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Community Hunger Solutions

Supported by the People’s Food Co-op Community Fund

In 2003, People’s Food Co-op created the People’s Food Co-op Community Fund (PFCCF) with matching funds from the Twin Pines Cooperative Foundation.The fund is intended to support local nonprofits and cooperatives with small grants. Over the years, PFC has funded community gardens, community health care programs, and farm-to-school programs, among others.


The two most recent grants, awarded in 2016, went to Community Hunger Solutions (CHS) of Viroqua and to Growing Home of Rochester. We recently visited with Gary Thompson, the food/farm coordinator of CHS, to find out more about their program. CHS is a “second harvest” organization, gleaning produce from local, organic farmers that is considered unfit for commercial sale and delivering that produce to local food banks, shelters, and community facilities—such as assisted living homes.


Often produce is considered unfit for sale simply because it has a blemish or odd shape. A potato that’s not perfectly spheroid, for example (see photo), would not be accepted in produce departments; though the aesthetically challenged vegetable has all the nutrients of the potato that fits our image of the attractive potato.

Gary Thompson, food/farm coordinator. Community Hunger Solutions.

 

CHS buys such produce from the farmers for pennies on the pound, occasionally working out tax write-offs for the farms. CHS volunteers also go out to the farms to help harvest the produce from the field. CHS maintains a distribution hub where they clean, process, and store the gathered produce until it’s distributed.


Community Hunger Solutions has been in operation since 2013. Local food pantries have eagerly taken up the program and now include more fresh produce in their pantries. CHS now supplies the Hunger Task Force in La Crosse as well as food pantries in La Crosse, Monroe, Vernon, Crawford, and Juneau counties. Total produce delivered through CHS’s distribution partners in 2016 was 351,173 pounds, equivalent to about 292,000 meals.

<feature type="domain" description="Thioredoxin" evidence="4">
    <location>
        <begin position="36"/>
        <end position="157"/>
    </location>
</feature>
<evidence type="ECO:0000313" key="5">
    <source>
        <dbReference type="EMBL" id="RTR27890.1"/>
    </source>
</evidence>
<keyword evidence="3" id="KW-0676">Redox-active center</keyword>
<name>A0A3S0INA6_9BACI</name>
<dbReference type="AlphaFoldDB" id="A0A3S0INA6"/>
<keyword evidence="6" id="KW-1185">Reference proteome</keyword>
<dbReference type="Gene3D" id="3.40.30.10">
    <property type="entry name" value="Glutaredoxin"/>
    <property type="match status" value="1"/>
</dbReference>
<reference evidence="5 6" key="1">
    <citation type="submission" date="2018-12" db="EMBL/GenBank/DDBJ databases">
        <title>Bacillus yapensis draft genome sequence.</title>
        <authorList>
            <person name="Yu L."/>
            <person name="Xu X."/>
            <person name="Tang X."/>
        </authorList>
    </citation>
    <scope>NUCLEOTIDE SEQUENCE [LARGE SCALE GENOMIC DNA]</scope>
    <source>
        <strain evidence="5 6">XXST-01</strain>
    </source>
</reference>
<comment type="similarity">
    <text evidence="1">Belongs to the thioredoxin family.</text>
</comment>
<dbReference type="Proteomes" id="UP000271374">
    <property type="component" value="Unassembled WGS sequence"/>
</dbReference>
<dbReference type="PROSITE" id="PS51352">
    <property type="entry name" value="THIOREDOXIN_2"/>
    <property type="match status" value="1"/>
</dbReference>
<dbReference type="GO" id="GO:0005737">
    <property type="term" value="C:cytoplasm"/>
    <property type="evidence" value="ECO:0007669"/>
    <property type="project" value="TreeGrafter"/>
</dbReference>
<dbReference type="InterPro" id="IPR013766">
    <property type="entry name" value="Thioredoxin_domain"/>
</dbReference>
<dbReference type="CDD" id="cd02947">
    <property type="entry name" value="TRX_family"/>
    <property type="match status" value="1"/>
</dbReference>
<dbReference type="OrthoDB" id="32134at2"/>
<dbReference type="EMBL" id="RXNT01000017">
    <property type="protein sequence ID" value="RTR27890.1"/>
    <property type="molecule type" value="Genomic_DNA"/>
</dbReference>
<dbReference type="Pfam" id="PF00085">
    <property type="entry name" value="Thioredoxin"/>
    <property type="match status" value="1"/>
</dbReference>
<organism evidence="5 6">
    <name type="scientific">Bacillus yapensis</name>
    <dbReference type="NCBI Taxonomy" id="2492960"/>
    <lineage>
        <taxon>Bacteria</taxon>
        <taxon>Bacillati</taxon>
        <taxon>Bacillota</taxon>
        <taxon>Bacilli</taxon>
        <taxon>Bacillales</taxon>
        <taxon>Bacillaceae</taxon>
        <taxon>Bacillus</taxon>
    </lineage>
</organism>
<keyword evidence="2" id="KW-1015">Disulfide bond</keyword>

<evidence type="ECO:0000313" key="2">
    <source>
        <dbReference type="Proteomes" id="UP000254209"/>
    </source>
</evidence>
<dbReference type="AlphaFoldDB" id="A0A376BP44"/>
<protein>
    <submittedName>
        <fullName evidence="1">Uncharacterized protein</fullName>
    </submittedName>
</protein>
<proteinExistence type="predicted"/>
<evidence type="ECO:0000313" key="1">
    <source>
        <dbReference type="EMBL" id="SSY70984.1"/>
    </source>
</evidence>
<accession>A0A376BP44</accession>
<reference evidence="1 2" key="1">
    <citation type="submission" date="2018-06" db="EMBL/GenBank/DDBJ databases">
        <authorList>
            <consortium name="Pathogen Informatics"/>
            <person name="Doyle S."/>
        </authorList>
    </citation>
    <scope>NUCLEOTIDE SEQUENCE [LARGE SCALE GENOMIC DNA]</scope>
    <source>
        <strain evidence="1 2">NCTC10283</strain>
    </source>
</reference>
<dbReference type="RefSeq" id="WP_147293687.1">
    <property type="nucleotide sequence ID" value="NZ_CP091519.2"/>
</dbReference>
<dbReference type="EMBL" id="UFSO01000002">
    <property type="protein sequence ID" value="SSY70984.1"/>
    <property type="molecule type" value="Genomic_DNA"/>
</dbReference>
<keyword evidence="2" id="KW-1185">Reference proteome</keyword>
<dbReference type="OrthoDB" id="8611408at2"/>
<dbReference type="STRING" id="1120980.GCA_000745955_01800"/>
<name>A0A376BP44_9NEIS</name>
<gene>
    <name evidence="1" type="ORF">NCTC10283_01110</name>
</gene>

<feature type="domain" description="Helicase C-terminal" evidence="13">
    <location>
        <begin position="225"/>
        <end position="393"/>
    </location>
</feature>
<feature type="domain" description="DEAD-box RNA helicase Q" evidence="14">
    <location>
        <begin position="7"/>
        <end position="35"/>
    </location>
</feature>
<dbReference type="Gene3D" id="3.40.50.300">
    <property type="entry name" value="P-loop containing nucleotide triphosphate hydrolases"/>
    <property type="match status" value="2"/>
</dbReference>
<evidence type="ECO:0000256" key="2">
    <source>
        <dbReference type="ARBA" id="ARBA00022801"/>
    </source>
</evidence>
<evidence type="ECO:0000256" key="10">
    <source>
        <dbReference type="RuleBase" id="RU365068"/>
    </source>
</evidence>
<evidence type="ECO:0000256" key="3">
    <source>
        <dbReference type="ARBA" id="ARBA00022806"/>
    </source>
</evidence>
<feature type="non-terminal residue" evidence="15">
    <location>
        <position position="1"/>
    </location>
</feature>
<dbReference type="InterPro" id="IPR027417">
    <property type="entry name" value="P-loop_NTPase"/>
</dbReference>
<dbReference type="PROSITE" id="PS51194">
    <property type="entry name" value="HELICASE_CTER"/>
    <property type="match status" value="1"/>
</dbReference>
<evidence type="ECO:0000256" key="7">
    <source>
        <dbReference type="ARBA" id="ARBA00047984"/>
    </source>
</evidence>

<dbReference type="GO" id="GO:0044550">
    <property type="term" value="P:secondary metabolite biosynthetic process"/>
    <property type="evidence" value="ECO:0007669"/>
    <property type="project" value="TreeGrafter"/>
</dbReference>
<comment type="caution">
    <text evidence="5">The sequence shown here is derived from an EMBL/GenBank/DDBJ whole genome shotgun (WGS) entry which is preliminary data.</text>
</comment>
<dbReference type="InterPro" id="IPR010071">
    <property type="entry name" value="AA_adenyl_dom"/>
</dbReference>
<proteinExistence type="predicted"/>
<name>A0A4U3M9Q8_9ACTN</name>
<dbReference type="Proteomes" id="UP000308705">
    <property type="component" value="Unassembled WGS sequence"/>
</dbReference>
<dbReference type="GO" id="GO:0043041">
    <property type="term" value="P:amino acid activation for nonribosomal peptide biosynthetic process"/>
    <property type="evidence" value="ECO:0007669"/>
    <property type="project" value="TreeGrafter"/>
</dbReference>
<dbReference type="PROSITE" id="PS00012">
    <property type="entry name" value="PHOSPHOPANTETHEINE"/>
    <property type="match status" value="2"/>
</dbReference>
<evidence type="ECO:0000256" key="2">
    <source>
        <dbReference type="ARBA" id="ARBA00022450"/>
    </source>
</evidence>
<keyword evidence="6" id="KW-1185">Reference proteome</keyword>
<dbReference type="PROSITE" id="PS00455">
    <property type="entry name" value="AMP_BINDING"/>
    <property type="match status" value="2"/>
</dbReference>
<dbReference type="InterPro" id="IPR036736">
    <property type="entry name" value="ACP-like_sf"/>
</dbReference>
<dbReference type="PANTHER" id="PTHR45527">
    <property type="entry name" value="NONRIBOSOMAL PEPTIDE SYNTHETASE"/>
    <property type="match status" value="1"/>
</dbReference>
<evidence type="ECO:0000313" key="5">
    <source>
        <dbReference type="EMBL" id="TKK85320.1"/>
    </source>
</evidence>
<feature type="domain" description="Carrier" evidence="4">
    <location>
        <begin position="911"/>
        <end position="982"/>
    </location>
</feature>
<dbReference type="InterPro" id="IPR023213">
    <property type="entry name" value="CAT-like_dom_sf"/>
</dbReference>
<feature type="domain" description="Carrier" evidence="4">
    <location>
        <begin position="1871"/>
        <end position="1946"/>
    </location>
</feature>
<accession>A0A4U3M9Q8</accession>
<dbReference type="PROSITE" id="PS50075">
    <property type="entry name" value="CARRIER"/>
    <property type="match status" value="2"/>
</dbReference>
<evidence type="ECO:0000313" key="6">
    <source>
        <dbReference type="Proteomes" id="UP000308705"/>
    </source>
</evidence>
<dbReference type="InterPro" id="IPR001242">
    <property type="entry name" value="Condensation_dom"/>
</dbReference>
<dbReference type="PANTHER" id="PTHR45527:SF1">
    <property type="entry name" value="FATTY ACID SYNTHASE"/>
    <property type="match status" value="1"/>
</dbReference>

Fresh food and how to cook it
Once more fresh produce began to show up in local food banks, CHS discovered a need for produce cooking instruction. Thompson notes that many people visiting the food pantries have little experience cooking with fresh produce. “We’ve gotten away from healthy eating as a nation,” Thompson says. “There’s a lost generation almost that’s gotten away from cooking fresh food.”


CHS used the grant from PFCCF for their nutrition education program, bringing nutritionists and local chefs into food pantries to give instruction in food preparation. CHS has put together a manual for food pantry workers on how to display and promote fresh produce. They’ve also put together recipe cards for folks to refer to when they get their produce home.


According to the CHS website, 46 million Americans receive food assistance and are trying to feed themselves on $4 a day. Thompson says that food insecurity issues are not going away, noting that federal and state support services are being cut back. “There are more nonprofit organizations out there, and less funding for all of us.”


CHS is an all-volunteer organization, except for Gary Thompson, and it is always looking for more volunteers and donations. Information about Community Hunger Solutions, including volunteer and charitable giving information, can be found at www.community-hunger-solutions.org/ or call Thompson at (608) 632-2163.


PFCCF grant cycle for 2017
People’s Food Co-op Community Fund will award $3,000 in grants again this year. Applications for the grant are due on June 30. Information and application forms are available at www.pfc.coop/our-co-op/coulee-region-co-op-community-fund/.